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Curr Eye Res. 2014 Feb;39(2):105-19. doi: 10.3109/02713683.2013.836541. Epub 2013 Oct 21.

From mechanosensitivity to inflammatory responses: new players in the pathology of glaucoma.

Author information

1
Department of Ophthalmology and Visual Sciences .

Abstract

PURPOSE OF THE STUDY:

Many blinding diseases of the inner retina are associated with degeneration and loss of retinal ganglion cells (RGCs). Recent evidence implicates several new signaling mechanisms as causal agents associated with RGC injury and remodeling of the optic nerve head. Ion channels such as Transient receptor potential vanilloid isoform 4 (TRPV4), pannexin-1 (Panx1) and P2X7 receptor are localized to RGCs and act as potential sensors and effectors of mechanical strain, ischemia and inflammatory responses. Under normal conditions, TRPV4 may function as an osmosensor and a polymodal molecular integrator of diverse mechanical and chemical stimuli, whereas P2X7R and Panx1 respond to stretch- and/or swelling-induced adenosine triphosphate release from neurons and glia. Ca(2+) influx, induced by stimulation of mechanosensitive ion channels in glaucoma, is proposed to influence dendritic and axonal remodeling that may lead to RGC death while (at least initially) sparing other classes of retinal neuron. The secondary phase of the retinal glaucoma response is associated with microglial activation and an inflammatory response involving Toll-like receptors (TLRs), cluster of differentiation 3 (CD3) immune recognition molecules associated with the T-cell antigen receptor, complement molecules and cell type-specific release of neuroactive cytokines such as tumor necrosis factor-α (TNF-α) and interleukin-1β (IL-1β). The retinal response to mechanical stress thus involves a diversity of signaling pathways that sense and transduce mechanical strain and orchestrate both protective and destructive secondary responses.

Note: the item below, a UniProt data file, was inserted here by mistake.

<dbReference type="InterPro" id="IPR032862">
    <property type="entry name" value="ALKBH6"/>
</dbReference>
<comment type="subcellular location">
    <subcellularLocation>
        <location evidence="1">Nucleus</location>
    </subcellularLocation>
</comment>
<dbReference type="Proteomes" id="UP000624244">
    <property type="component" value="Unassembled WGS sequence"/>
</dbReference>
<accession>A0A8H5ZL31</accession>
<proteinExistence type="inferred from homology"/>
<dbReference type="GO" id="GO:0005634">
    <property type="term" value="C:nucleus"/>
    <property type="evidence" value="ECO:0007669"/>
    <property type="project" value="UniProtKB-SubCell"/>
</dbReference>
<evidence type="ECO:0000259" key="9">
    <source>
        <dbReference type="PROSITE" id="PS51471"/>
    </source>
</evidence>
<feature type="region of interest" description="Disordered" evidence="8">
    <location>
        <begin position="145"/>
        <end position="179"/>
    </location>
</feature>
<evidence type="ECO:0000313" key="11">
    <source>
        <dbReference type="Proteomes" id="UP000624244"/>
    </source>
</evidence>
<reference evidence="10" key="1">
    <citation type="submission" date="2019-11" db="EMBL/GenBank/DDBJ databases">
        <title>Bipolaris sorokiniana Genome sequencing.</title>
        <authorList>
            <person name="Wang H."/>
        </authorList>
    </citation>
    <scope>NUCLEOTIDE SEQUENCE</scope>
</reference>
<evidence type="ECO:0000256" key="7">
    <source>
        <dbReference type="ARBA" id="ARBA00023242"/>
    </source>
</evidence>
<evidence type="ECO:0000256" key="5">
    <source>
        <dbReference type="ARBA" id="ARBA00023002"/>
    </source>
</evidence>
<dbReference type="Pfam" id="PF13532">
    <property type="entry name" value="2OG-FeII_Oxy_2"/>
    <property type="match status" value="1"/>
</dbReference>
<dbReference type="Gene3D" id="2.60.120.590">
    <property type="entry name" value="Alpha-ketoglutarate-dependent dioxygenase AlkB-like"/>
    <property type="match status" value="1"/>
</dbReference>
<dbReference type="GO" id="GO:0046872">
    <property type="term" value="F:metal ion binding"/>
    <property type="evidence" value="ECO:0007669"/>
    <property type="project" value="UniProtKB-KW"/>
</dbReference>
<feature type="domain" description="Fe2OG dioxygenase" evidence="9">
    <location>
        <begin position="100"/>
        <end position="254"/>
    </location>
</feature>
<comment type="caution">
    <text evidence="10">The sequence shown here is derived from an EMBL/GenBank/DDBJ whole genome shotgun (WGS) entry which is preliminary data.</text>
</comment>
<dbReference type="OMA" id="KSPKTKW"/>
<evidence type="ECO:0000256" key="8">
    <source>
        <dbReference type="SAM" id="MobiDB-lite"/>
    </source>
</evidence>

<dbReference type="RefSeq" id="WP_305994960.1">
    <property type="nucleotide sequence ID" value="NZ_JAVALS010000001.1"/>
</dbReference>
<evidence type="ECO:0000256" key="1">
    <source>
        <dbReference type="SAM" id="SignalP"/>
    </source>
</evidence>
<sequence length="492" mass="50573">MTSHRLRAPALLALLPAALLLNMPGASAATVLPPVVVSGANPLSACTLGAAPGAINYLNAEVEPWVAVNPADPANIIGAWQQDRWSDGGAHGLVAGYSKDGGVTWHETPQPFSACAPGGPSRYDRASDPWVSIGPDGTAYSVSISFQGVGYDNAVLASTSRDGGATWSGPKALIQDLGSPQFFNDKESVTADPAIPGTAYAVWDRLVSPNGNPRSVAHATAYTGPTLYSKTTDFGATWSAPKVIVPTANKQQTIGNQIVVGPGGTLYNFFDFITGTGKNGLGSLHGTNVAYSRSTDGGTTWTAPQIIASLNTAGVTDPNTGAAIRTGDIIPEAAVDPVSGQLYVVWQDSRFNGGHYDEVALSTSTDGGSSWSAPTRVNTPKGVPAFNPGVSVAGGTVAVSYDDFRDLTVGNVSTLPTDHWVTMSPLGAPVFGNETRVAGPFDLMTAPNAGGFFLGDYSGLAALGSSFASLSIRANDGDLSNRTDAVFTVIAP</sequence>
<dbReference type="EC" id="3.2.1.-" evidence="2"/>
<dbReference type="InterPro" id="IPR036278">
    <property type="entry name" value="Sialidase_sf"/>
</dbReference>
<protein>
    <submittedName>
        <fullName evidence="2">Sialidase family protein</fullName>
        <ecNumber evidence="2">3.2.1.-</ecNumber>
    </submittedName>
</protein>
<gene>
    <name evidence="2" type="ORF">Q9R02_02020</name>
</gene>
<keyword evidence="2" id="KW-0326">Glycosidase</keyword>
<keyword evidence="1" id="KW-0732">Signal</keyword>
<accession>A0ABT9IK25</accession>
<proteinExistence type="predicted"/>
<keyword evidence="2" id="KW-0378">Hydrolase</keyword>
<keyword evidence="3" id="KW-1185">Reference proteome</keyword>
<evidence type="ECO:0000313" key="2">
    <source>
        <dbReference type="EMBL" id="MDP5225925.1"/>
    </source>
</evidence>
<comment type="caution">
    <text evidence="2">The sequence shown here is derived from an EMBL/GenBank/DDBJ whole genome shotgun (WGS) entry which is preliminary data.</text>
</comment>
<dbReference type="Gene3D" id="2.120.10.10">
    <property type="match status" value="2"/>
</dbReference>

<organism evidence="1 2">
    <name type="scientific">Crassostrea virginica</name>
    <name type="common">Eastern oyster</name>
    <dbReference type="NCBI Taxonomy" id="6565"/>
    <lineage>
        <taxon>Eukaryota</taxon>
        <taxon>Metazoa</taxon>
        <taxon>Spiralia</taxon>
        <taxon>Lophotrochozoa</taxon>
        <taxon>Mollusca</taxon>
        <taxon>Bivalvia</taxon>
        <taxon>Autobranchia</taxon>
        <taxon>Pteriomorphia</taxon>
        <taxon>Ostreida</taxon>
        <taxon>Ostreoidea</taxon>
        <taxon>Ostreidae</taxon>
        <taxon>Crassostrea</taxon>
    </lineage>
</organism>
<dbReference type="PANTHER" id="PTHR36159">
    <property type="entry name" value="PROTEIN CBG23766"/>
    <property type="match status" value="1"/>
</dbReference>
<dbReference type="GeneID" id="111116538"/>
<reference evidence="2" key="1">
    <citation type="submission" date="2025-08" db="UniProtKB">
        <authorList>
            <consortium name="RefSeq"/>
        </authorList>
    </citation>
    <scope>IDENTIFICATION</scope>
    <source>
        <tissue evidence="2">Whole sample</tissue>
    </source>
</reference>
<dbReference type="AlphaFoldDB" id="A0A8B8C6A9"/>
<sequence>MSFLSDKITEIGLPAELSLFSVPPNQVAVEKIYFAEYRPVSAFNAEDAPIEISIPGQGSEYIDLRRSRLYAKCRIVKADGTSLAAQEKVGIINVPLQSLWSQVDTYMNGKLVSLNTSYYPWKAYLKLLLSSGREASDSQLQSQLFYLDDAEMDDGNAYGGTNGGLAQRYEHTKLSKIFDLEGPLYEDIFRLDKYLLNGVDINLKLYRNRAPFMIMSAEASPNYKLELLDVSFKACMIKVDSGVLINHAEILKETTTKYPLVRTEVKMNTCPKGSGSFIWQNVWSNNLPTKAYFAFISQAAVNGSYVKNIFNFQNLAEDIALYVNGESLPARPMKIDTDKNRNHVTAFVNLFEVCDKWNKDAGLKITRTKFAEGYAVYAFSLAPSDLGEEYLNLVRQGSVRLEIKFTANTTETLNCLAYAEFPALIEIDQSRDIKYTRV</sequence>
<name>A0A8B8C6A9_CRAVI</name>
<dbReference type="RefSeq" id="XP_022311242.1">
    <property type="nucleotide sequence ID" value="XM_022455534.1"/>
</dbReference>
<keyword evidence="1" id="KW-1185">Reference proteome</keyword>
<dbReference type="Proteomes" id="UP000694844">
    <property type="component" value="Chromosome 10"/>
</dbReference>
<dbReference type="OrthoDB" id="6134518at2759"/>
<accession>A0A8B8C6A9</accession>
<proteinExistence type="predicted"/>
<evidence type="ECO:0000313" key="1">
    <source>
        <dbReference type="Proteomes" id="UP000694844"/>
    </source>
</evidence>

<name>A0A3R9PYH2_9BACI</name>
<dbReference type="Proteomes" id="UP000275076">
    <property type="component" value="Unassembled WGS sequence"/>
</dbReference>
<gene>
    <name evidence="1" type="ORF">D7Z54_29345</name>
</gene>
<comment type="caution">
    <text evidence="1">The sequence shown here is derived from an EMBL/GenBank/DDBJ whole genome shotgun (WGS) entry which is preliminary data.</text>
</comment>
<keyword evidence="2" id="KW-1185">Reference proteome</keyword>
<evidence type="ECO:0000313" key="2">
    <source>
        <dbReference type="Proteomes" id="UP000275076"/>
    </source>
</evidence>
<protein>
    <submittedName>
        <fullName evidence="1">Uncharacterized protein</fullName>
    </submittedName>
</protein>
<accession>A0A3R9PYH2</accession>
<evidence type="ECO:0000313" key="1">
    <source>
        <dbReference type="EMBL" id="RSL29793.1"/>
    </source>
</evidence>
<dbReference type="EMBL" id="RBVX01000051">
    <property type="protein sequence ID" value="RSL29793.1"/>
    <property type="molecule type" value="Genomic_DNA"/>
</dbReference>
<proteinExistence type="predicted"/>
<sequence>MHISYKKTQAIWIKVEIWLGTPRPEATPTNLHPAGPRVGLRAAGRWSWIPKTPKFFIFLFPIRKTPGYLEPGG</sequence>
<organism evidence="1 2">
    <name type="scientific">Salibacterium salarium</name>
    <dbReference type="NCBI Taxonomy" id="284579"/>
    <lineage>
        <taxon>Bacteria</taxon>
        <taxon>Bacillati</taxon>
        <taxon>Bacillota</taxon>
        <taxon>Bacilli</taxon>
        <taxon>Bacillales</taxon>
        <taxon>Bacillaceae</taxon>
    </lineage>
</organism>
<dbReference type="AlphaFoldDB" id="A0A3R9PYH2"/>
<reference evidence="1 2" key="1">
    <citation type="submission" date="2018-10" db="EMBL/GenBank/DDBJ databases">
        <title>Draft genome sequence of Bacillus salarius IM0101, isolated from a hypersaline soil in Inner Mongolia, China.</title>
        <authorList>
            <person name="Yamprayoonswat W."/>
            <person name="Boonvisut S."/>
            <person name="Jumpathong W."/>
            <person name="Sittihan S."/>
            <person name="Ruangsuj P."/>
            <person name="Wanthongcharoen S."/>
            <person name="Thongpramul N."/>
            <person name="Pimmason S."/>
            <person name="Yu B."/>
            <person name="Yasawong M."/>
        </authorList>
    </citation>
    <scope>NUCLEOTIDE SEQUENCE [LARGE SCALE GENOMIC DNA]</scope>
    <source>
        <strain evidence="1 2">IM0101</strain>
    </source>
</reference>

CONCLUSIONS:

Mechanistic understanding of the interaction between pressure-dependent and independent pathways is only beginning to emerge. This review focuses on the molecular basis of mechanical strain transduction as a primary mechanism that can damage RGCs. The damage occurs through Ca(2+)-dependent cellular remodeling and is associated with parallel activation of secondary ischemic and inflammatory signaling pathways. Molecules that mediate these mechanosensory and immune responses represent plausible targets for protecting ganglion cells in glaucoma, optic neuritis and retinal ischemia.

PMID:
24144321
PMCID:
PMC3946931
DOI:
10.3109/02713683.2013.836541
[Indexed for MEDLINE]
Free PMC Article

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